- Facebook’s new group-video-watching feature, Watch Party, is proving wildly popular with pirates. It’s designed to let Facebook users watch a video on the platform all at the same time, letting them comment and react as it plays.
- But Business Insider found that pirates were also using it to host movie marathons and binge-watch classic TV series on the social network, in an apparent circumvention of copyright law.
- Everything from Oscar nominees like “Her” to reruns of Gordon Ramsay cooking shows and “Mean Girls” are being shared using the feature, we found.
- It adds a social aspect to piracy, letting users chat, joke, and connect with one another as they improperly consume copyrighted content on Facebook.
- After Business Insider reached out for comment, Facebook took down several of the Watch Party groups we looked into for this story.
- Visit BusinessInsider.com for more stories.
Facebook’s new video-streaming feature, Watch Party, is a big hit, bringing together users from across the globe. There’s just one problem: Some are using it in ways that Facebook didn’t intend, and that are almost certainly illegal.
Launched to all users in November, Watch Party lets users “host” video-watching events with friends and others on the site, letting them watch simultaneously and comment or react in real time to what’s on the screen.
But it has also proved hugely popular with pirates, a Business Insider investigation found, with users flocking to the feature to broadcast copyrighted movies and TV shows to strangers across Facebook.
We found that illicit watch parties were a frequent occurrence on the social network, broadcasting a range of media, from relatively recent hits like “Her” to cinematic classics like “Mean Girls” and vintage TV shows like the original “Twilight Zone.”
Groups have sprung up to host these watch parties, with names like “Super Film Club Watch Party” and “Watch Party Cinema,” that often have hundreds or even thousands of users and make no attempt to hide their purpose. Some, like “Firefly Watch Party — The Group,” are dedicated to rewatching a single TV show together.
“Watch Party Central Movie Lovers Unite” openly billed itself as “a place for movie lovers to enjoy movies together for free and discuss the films,” while another group said: “It is simple the way the Game works. Every Friday a member picks a movie and we all watch it. We will then discuss the film and rate the film under the Rotten Carl Score post for the film.”
The watch parties also sprang up in unrelated groups as a way to bring members together. “It’s 2005 and this is cool as hell” is one example of a group that hosted these events nearly constantly, to which Facebook’s automatic notifications then alerted its nearly 119,000 members.
After Business Insider reached out to Facebook for comment, the company took down the groups listed above.
In a statement to Business Insider explaining the group takedowns, a Facebook representative, Carolyn Thomas, said: “We devote significant resources to address and prevent piracy for all videos on Facebook, including in Watch Parties. We have several measures in place to address infringing content, including our notice-and-takedown program, repeat infringer policy, Rights Manager, and use of Audible Magic.”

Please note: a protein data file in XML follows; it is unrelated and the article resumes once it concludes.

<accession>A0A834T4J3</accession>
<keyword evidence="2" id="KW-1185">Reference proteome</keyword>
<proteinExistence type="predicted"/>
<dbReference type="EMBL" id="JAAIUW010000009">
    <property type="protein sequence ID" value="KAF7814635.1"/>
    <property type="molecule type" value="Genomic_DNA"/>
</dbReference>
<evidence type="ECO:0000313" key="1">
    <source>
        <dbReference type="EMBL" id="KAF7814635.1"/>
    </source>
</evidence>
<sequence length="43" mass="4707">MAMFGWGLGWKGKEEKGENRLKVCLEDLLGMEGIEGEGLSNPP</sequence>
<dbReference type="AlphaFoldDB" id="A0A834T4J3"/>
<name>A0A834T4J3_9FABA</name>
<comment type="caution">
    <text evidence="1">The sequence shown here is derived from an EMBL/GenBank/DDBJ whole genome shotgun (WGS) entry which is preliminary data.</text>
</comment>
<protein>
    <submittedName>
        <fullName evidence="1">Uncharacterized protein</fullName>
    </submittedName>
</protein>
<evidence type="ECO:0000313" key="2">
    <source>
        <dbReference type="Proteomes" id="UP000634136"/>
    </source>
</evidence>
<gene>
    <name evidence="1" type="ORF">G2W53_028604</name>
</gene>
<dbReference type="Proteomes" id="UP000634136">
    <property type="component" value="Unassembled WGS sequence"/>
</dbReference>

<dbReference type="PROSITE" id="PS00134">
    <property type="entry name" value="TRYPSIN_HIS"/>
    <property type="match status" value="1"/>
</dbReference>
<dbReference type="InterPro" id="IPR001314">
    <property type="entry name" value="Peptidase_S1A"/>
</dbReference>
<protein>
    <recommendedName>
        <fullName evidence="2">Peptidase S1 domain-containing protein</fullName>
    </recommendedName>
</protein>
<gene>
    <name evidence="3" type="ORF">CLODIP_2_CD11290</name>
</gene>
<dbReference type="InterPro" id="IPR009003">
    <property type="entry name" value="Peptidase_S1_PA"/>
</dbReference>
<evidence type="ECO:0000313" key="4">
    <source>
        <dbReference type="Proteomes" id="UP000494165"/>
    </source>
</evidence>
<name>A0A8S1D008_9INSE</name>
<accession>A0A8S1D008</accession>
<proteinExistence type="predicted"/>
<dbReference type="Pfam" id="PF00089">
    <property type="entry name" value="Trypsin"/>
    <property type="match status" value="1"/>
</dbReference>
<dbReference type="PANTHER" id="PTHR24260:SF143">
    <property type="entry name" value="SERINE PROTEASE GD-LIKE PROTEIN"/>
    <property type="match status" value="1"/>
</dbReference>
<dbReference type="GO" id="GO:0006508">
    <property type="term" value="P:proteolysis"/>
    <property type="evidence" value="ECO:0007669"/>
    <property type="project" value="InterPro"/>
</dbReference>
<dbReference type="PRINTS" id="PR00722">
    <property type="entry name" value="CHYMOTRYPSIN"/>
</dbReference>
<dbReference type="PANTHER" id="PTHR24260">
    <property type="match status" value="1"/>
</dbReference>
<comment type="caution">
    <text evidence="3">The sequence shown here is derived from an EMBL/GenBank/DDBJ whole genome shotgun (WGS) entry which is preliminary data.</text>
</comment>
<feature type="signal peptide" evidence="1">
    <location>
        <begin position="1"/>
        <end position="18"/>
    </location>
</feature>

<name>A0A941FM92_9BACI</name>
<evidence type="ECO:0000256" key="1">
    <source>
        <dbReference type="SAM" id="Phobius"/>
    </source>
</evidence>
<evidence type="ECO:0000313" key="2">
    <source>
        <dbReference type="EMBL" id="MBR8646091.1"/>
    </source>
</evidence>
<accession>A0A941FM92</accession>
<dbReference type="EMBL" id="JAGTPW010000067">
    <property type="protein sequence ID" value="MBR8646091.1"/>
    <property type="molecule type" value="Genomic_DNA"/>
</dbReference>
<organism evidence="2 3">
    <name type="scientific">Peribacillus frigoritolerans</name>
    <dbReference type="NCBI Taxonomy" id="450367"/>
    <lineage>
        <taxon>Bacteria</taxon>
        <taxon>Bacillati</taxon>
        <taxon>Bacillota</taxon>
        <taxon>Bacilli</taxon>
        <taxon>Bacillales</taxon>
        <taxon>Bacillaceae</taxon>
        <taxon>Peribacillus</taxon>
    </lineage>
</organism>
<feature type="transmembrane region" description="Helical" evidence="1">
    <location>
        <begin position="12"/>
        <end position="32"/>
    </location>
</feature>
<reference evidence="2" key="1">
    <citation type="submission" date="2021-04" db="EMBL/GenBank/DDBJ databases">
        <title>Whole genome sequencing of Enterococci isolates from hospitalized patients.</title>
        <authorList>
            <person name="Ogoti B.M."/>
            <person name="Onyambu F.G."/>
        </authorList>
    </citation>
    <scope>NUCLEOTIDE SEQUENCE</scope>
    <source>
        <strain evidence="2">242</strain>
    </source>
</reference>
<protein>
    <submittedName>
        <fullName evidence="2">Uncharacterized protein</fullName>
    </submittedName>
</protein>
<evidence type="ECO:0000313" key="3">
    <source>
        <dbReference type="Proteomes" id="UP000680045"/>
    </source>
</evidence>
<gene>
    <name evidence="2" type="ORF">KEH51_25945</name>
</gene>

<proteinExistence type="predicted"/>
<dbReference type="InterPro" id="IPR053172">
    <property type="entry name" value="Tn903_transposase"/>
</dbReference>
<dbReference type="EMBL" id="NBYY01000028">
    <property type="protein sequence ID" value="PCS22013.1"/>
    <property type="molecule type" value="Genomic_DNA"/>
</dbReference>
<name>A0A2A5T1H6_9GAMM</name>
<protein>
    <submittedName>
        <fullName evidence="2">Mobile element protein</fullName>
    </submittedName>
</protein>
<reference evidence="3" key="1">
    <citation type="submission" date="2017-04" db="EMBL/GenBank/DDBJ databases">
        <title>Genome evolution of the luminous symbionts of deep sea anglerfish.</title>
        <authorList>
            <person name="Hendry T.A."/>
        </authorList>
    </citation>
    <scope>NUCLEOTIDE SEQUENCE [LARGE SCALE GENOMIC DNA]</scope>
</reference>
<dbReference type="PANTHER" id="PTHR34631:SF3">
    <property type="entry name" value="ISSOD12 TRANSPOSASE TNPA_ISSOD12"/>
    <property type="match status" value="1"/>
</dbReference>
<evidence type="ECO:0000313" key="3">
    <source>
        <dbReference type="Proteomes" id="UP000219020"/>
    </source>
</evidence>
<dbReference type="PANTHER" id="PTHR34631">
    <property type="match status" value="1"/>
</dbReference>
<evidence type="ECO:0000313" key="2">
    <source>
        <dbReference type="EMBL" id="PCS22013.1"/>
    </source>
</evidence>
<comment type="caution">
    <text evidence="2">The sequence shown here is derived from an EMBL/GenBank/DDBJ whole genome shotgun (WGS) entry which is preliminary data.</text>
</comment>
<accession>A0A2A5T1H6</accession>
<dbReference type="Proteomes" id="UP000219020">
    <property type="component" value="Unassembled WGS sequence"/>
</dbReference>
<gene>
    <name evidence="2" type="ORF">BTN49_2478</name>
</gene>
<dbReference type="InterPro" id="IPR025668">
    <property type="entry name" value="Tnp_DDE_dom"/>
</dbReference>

She added: “We take prompt action against IP infringement when we become aware of it, and disable the accounts of repeat infringers when appropriate. In this instance, the Groups have violated our Community Standards on Intellectual Property and have been removed.”
Facebook has a long history of copyright infringement on the platform. In 2018, Business Insider reported that its groups were widely used for sharing pirated rips of popular movies, with some growing to hundreds of thousands of members on the back of such material.
And content creators have for years complained about “freebooting,” when nefarious users rip copies of their video from other platforms like YouTube and then upload it on Facebook without their permission.
Facebook’s stated mission is “to give people the power to build community and bring the world closer together,” but Watch Party’s adoption by pirates illustrates that the company’s features for building “community” aren’t restricted to virtuous uses. And more than that, it represents a notable shift in the evolution of piracy.
Historically, this kind of copyright infringement has, for most people, been a fundamentally solitary activity — one person’s decision to download a specific video or stream a movie. Any piracy-focused forums or chat groups were largely adjacent to the illegal activity, rather than a core component of it.
But Watch Party introduces a social aspect to piracy, without requiring any technical know-how from users. It turns piracy into something like a communal TV-viewing experience, with users chatting about the copyrighted content as it plays, connecting with one another in the comments, or even establishing threads to discuss what they should watch together next.
Facebook has previously tried to wash its hands of content infringement. When Business Insider reached out to the company in 2018 about piracy-focused groups, it declined to take them down, saying that unless rights-holders complained, it couldn’t be sure that the videos were being shared illegally — even when they were clearly recorded in cinemas by people using handheld cameras.
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